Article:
Released during the first year of the pandemic, The Kid Detective understandably flew under the radar when it first came out, garnering sufficient critical praise but not enough fanfare. It will no doubt find a second life among film lovers, though; it’s too smart and riveting to go unnoticed. Most impressive is how director Evan Morgan, in his feature debut, deftly balances multiple genres in a movie that often feels as if Wes Anderson's The Royal Tenenbaums, Roman Polanski's Chinatown, and modern stoner humor were somehow rolled into one. The gags consistently amuse, the drawn-out mysteries pay off, and the human element persists throughout. Adam Brody, himself a kid celebrity back in the day, expertly carries this delightful and sobering film. 

Genre: Comedy, Drama, Mystery

Actor: Adam Brody, Alan Catlin, Alicia Brand, Amalia Williamson, Avery Esteves, Barbara Rajnovich, Bethanie Ho, Brent Skagford, Bruce McFee, Dallas Edwards, David Rosser, Deborah Tennant, Devin Myler, Giovanna Moore, Isaac Kragten, Jake Bell-Webster, Jesse Noah Gruman, Jonathan Whittaker, Kaitlyn Chalmers-Rizzato, Kaleb Horn, Kevin Hoffman, Kira Gelineau, Lisa Truong, Marcia Bennett, Marcus Zane, Marlaina Andre, Maurice Dean Wint, Peter MacNeill, Sarah Sutherland, Sharon Crandall, Sophia Webster, Sophie Nélisse, Sophie Nélisse, Steve Gagne, Tracy Rowland, Tyler Duke, Tzi Ma, Wayne St-George, Wendy Crewson

Director: Evan Morgan

Rating: R

A woman loses her phone on her way back to her countryside childhood home. Once there, she connects an old landline in hopes of finding her lost mobile, only to start receiving weird calls that seem to be from 20 years ago.

On the other side of the receiver is a girl who seems to be in danger. The Call is thrilling, sometimes scary, but also brilliantly shot, and its plot is so expertly woven. It’s a proper movie-night movie.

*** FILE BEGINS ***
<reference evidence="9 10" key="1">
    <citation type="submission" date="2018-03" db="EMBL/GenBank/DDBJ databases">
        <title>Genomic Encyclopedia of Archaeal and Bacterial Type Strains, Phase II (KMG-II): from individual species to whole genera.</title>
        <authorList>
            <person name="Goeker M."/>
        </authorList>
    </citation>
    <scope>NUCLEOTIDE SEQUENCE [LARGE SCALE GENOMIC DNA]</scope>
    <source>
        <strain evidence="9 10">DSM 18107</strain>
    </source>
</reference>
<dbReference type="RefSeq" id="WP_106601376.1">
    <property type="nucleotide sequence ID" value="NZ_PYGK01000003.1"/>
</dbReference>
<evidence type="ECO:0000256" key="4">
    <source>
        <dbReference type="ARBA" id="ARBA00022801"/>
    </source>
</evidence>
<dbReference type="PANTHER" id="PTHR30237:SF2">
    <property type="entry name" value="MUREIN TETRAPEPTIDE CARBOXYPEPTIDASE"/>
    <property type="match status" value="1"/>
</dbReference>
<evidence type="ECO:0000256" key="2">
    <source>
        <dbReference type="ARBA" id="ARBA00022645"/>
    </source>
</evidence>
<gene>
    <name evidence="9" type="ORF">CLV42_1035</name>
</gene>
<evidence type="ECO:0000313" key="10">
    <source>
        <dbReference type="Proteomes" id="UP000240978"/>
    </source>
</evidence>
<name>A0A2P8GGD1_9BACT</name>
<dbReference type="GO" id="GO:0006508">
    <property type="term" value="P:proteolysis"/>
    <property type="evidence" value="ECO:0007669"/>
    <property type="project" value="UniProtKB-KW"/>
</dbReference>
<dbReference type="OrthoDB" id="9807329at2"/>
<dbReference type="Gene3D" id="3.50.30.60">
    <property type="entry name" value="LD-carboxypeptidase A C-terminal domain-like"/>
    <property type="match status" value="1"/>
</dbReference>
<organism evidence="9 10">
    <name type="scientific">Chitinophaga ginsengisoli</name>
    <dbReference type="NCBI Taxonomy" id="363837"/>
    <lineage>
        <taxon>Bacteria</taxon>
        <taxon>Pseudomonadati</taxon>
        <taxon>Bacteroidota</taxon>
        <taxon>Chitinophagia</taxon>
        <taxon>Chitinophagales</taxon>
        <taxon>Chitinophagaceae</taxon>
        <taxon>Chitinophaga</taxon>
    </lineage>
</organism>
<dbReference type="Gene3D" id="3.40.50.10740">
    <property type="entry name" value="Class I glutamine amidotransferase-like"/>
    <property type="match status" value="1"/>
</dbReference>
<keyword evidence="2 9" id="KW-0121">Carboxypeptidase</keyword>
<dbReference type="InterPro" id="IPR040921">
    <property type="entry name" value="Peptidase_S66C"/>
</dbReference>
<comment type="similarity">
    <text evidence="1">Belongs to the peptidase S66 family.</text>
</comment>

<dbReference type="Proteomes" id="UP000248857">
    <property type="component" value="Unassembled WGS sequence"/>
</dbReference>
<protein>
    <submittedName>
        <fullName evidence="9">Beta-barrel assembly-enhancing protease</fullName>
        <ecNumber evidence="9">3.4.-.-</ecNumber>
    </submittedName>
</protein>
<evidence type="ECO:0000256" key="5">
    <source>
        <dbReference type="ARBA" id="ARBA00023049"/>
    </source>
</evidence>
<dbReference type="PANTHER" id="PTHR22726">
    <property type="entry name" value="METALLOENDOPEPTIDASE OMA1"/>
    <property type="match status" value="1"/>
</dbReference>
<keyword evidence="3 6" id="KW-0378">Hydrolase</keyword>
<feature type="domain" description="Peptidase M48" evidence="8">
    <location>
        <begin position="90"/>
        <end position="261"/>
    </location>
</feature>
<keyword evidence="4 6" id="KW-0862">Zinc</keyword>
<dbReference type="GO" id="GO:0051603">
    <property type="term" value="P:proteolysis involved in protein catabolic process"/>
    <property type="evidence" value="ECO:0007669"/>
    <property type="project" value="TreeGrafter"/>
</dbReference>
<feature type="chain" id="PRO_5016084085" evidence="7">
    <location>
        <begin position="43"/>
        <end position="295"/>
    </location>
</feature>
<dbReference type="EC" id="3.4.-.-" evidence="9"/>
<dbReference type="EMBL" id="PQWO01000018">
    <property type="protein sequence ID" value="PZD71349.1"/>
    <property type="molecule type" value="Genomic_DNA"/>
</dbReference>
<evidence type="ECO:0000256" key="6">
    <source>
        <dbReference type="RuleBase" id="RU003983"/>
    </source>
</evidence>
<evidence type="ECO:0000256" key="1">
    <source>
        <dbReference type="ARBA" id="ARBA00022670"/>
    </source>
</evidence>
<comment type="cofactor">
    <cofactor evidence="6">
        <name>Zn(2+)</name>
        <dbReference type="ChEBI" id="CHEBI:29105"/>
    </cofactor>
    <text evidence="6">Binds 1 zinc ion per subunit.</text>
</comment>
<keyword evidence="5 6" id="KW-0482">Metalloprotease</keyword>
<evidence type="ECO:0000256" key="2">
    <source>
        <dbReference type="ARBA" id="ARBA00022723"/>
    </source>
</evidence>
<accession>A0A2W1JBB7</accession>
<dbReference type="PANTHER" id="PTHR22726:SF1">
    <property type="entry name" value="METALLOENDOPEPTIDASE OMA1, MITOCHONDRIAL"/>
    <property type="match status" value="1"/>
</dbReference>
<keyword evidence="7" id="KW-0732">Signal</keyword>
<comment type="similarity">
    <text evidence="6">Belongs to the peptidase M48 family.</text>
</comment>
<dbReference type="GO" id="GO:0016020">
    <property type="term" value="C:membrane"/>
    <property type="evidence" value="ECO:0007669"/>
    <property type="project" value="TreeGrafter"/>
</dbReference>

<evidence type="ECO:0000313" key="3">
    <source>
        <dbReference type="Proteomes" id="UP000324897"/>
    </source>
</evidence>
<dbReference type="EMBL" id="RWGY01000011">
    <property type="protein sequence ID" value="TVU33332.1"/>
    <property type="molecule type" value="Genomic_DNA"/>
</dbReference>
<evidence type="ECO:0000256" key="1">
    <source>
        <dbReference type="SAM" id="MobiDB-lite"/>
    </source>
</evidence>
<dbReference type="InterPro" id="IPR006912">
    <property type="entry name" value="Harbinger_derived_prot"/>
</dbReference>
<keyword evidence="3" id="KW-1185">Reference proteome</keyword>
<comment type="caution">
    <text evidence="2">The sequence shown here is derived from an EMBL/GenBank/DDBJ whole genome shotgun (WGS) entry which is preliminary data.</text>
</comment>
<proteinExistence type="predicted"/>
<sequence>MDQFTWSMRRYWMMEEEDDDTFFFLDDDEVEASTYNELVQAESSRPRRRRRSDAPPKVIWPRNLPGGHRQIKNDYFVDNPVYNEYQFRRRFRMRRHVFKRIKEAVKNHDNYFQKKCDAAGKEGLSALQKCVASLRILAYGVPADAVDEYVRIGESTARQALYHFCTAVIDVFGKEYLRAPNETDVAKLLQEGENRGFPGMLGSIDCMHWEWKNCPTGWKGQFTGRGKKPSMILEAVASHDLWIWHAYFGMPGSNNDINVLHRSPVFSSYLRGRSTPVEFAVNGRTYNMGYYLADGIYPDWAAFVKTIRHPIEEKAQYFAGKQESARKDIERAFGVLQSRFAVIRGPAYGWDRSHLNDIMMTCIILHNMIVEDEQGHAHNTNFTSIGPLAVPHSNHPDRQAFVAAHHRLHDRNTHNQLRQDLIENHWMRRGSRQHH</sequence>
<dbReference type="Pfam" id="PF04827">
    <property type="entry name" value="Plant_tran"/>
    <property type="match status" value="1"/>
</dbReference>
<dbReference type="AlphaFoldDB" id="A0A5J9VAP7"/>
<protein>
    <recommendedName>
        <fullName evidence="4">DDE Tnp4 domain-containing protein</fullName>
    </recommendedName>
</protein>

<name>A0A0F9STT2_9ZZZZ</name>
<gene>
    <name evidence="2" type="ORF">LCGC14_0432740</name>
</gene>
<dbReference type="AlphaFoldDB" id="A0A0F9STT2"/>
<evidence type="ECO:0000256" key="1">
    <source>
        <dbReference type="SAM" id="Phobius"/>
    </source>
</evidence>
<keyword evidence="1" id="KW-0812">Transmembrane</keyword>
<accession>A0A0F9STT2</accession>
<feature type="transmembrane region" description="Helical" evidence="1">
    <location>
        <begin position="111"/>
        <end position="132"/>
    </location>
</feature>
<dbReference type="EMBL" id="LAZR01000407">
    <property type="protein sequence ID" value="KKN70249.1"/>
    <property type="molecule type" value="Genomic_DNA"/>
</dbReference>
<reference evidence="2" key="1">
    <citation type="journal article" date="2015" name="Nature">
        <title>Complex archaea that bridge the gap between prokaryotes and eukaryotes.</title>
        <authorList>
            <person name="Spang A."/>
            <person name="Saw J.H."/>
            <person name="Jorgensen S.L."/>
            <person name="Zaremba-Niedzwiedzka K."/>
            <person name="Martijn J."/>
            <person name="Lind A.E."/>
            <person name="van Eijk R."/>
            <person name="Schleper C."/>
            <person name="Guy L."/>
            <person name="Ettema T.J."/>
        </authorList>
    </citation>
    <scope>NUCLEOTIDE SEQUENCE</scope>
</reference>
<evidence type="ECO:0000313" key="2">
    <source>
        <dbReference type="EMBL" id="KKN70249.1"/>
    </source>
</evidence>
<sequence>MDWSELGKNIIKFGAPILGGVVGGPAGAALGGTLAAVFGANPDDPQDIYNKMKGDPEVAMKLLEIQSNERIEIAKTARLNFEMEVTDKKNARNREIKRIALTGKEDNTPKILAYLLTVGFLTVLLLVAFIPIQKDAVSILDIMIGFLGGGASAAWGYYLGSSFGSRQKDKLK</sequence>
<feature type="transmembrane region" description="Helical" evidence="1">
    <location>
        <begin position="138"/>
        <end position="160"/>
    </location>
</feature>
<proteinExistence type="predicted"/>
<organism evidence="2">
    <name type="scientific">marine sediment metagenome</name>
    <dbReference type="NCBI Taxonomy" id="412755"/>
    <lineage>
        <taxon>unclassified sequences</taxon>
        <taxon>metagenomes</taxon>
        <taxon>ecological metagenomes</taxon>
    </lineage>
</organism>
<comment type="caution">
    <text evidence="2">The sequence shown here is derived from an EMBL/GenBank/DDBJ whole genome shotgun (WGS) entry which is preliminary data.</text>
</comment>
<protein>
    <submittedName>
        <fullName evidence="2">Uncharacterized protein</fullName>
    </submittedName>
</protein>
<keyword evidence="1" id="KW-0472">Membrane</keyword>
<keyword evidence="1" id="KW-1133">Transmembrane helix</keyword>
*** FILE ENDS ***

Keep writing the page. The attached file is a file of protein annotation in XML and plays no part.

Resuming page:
Genre: Mystery, Science Fiction, Thriller

Actor: EL, Jeon Jong-seo, Jo Kyung-sook, Jun Jong-seo, Kim Min-ha, Kim Sung-ryoung, Kim Sung-ryung, Lee Dong-hwi, Lee El, Lee Joo-young, Moon Chang-gil, Oh Jung-se, Park Ho-san, Park Hyeong-su, Park Hyoung-soo, Park Shin-hye, Ryu Kyung-soo, Song Yo-sep, Um Chae-young

Director: Lee Chung-hyun

Rating: R

While most media outlets would rather talk about Taylor Swift’s love life and never-ending feuds, the fact remains that Swift is a dedicated artist. She’s a prolific songstress and an astute writer, and regardless of what you think of her, it’s always a treat to see someone with that much passion and talent delve deep into their craft. 

This is precisely what she does in Folklore. Between cozy conversations with co-producers and rustic live sessions, Swift lets her guard down to reveal how she works on each song, from the backstory to the melody. The result is a mesmerizing documentary about how Swift spent the secluded year of 2020 working on a record that would go on to win Album of the Year at the Grammys. 

Genre: Documentary, Drama, Music

Actor: Aaron Dessner, Jack Antonoff, Justin Vernon, Taylor Swift

Director: Taylor Swift

Rating: TV-14